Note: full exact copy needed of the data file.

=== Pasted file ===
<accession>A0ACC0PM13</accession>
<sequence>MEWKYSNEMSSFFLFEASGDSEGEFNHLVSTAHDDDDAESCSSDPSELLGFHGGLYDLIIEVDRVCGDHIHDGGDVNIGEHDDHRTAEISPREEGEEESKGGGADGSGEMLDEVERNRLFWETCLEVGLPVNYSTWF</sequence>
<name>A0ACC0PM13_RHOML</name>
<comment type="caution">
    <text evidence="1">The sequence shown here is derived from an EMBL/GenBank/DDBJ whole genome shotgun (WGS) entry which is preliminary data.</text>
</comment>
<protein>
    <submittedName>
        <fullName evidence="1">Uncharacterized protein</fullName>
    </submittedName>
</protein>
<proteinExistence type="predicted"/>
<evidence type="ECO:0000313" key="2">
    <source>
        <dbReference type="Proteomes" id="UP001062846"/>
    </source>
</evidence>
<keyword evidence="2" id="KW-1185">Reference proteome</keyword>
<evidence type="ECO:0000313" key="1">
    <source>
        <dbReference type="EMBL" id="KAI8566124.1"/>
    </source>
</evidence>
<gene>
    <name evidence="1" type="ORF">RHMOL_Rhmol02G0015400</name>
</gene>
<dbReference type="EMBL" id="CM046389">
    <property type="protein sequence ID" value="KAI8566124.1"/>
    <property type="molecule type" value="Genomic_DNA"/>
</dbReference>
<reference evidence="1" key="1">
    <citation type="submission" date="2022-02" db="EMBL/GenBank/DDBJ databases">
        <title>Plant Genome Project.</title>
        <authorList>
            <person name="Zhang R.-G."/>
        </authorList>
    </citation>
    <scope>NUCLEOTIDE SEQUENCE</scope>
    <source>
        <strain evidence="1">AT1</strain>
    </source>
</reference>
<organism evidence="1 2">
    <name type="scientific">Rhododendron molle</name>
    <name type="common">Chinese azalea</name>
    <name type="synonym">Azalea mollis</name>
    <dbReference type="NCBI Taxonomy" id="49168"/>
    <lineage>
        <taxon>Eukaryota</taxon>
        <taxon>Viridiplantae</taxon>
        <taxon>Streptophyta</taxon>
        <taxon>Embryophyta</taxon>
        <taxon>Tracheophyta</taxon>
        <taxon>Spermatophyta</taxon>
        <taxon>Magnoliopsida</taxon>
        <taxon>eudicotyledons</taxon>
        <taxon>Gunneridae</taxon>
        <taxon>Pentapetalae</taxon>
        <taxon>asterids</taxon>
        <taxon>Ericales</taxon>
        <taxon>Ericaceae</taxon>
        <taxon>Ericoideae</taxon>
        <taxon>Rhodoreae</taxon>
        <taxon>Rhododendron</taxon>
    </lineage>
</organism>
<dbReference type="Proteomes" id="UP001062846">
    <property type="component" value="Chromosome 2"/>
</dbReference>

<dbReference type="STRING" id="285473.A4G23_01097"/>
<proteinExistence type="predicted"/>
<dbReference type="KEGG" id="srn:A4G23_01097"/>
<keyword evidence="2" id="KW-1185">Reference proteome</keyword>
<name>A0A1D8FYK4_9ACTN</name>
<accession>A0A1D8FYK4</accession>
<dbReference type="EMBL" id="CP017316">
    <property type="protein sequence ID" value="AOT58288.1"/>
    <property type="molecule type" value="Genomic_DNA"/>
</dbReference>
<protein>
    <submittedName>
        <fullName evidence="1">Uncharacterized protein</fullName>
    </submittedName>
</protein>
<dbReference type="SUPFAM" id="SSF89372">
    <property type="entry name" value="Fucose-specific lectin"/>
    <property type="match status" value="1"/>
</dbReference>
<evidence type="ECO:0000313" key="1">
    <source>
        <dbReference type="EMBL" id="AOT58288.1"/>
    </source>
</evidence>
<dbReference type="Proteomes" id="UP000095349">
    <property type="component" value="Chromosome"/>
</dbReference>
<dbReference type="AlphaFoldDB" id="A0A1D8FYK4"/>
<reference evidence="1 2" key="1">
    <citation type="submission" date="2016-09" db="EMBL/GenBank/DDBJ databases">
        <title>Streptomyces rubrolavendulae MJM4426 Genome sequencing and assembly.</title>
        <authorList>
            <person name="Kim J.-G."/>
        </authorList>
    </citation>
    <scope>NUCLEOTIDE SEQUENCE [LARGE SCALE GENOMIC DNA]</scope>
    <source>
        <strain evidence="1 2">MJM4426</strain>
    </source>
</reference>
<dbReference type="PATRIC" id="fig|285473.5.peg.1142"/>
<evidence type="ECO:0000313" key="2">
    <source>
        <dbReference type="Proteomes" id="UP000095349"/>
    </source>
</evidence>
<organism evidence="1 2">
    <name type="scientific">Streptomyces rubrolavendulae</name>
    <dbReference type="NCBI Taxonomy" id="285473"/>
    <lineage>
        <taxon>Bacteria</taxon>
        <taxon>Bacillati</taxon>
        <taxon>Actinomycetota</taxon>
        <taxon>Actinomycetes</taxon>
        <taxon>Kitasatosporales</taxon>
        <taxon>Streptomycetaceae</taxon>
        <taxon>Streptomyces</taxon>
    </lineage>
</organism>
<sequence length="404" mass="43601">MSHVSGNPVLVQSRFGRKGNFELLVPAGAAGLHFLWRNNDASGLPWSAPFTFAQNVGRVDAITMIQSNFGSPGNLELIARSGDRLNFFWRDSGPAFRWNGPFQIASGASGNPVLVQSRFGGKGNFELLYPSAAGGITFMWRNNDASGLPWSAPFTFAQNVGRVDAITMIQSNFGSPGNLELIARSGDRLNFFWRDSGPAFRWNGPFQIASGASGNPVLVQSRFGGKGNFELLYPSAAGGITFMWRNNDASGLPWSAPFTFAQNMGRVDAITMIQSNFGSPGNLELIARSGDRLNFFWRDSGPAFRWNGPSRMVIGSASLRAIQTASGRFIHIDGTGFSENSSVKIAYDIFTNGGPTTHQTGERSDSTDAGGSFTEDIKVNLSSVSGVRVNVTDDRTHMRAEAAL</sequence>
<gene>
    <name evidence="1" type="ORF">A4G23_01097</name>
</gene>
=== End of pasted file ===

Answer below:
<accession>A0ACC0PM13</accession>
<sequence>MEWKYSNEMSSFFLFEASGDSEGEFNHLVSTAHDDDDAESCSSDPSELLGFHGGLYDLIIEVDRVCGDHIHDGGDVNIGEHDDHRTAEISPREEGEEESKGGGADGSGEMLDEVERNRLFWETCLEVGLPVNYSTWF</sequence>
<name>A0ACC0PM13_RHOML</name>
<comment type="caution">
    <text evidence="1">The sequence shown here is derived from an EMBL/GenBank/DDBJ whole genome shotgun (WGS) entry which is preliminary data.</text>
</comment>
<protein>
    <submittedName>
        <fullName evidence="1">Uncharacterized protein</fullName>
    </submittedName>
</protein>
<proteinExistence type="predicted"/>
<evidence type="ECO:0000313" key="2">
    <source>
        <dbReference type="Proteomes" id="UP001062846"/>
    </source>
</evidence>
<keyword evidence="2" id="KW-1185">Reference proteome</keyword>
<evidence type="ECO:0000313" key="1">
    <source>
        <dbReference type="EMBL" id="KAI8566124.1"/>
    </source>
</evidence>
<gene>
    <name evidence="1" type="ORF">RHMOL_Rhmol02G0015400</name>
</gene>
<dbReference type="EMBL" id="CM046389">
    <property type="protein sequence ID" value="KAI8566124.1"/>
    <property type="molecule type" value="Genomic_DNA"/>
</dbReference>
<reference evidence="1" key="1">
    <citation type="submission" date="2022-02" db="EMBL/GenBank/DDBJ databases">
        <title>Plant Genome Project.</title>
        <authorList>
            <person name="Zhang R.-G."/>
        </authorList>
    </citation>
    <scope>NUCLEOTIDE SEQUENCE</scope>
    <source>
        <strain evidence="1">AT1</strain>
    </source>
</reference>
<organism evidence="1 2">
    <name type="scientific">Rhododendron molle</name>
    <name type="common">Chinese azalea</name>
    <name type="synonym">Azalea mollis</name>
    <dbReference type="NCBI Taxonomy" id="49168"/>
    <lineage>
        <taxon>Eukaryota</taxon>
        <taxon>Viridiplantae</taxon>
        <taxon>Streptophyta</taxon>
        <taxon>Embryophyta</taxon>
        <taxon>Tracheophyta</taxon>
        <taxon>Spermatophyta</taxon>
        <taxon>Magnoliopsida</taxon>
        <taxon>eudicotyledons</taxon>
        <taxon>Gunneridae</taxon>
        <taxon>Pentapetalae</taxon>
        <taxon>asterids</taxon>
        <taxon>Ericales</taxon>
        <taxon>Ericaceae</taxon>
        <taxon>Ericoideae</taxon>
        <taxon>Rhodoreae</taxon>
        <taxon>Rhododendron</taxon>
    </lineage>
</organism>
<dbReference type="Proteomes" id="UP001062846">
    <property type="component" value="Chromosome 2"/>
</dbReference>

<dbReference type="STRING" id="285473.A4G23_01097"/>
<proteinExistence type="predicted"/>
<dbReference type="KEGG" id="srn:A4G23_01097"/>
<keyword evidence="2" id="KW-1185">Reference proteome</keyword>
<name>A0A1D8FYK4_9ACTN</name>
<accession>A0A1D8FYK4</accession>
<dbReference type="EMBL" id="CP017316">
    <property type="protein sequence ID" value="AOT58288.1"/>
    <property type="molecule type" value="Genomic_DNA"/>
</dbReference>
<protein>
    <submittedName>
        <fullName evidence="1">Uncharacterized protein</fullName>
    </submittedName>
</protein>
<dbReference type="SUPFAM" id="SSF89372">
    <property type="entry name" value="Fucose-specific lectin"/>
    <property type="match status" value="1"/>
</dbReference>
<evidence type="ECO:0000313" key="1">
    <source>
        <dbReference type="EMBL" id="AOT58288.1"/>
    </source>
</evidence>
<dbReference type="Proteomes" id="UP000095349">
    <property type="component" value="Chromosome"/>
</dbReference>
<dbReference type="AlphaFoldDB" id="A0A1D8FYK4"/>
<reference evidence="1 2" key="1">
    <citation type="submission" date="2016-09" db="EMBL/GenBank/DDBJ databases">
        <title>Streptomyces rubrolavendulae MJM4426 Genome sequencing and assembly.</title>
        <authorList>
            <person name="Kim J.-G."/>
        </authorList>
    </citation>
    <scope>NUCLEOTIDE SEQUENCE [LARGE SCALE GENOMIC DNA]</scope>
    <source>
        <strain evidence="1 2">MJM4426</strain>
    </source>
</reference>
<dbReference type="PATRIC" id="fig|285473.5.peg.1142"/>
<evidence type="ECO:0000313" key="2">
    <source>
        <dbReference type="Proteomes" id="UP000095349"/>
    </source>
</evidence>
<organism evidence="1 2">
    <name type="scientific">Streptomyces rubrolavendulae</name>
    <dbReference type="NCBI Taxonomy" id="285473"/>
    <lineage>
        <taxon>Bacteria</taxon>
        <taxon>Bacillati</taxon>
        <taxon>Actinomycetota</taxon>
        <taxon>Actinomycetes</taxon>
        <taxon>Kitasatosporales</taxon>
        <taxon>Streptomycetaceae</taxon>
        <taxon>Streptomyces</taxon>
    </lineage>
</organism>
<sequence length="404" mass="43601">MSHVSGNPVLVQSRFGRKGNFELLVPAGAAGLHFLWRNNDASGLPWSAPFTFAQNVGRVDAITMIQSNFGSPGNLELIARSGDRLNFFWRDSGPAFRWNGPFQIASGASGNPVLVQSRFGGKGNFELLYPSAAGGITFMWRNNDASGLPWSAPFTFAQNVGRVDAITMIQSNFGSPGNLELIARSGDRLNFFWRDSGPAFRWNGPFQIASGASGNPVLVQSRFGGKGNFELLYPSAAGGITFMWRNNDASGLPWSAPFTFAQNMGRVDAITMIQSNFGSPGNLELIARSGDRLNFFWRDSGPAFRWNGPSRMVIGSASLRAIQTASGRFIHIDGTGFSENSSVKIAYDIFTNGGPTTHQTGERSDSTDAGGSFTEDIKVNLSSVSGVRVNVTDDRTHMRAEAAL</sequence>
<gene>
    <name evidence="1" type="ORF">A4G23_01097</name>
</gene>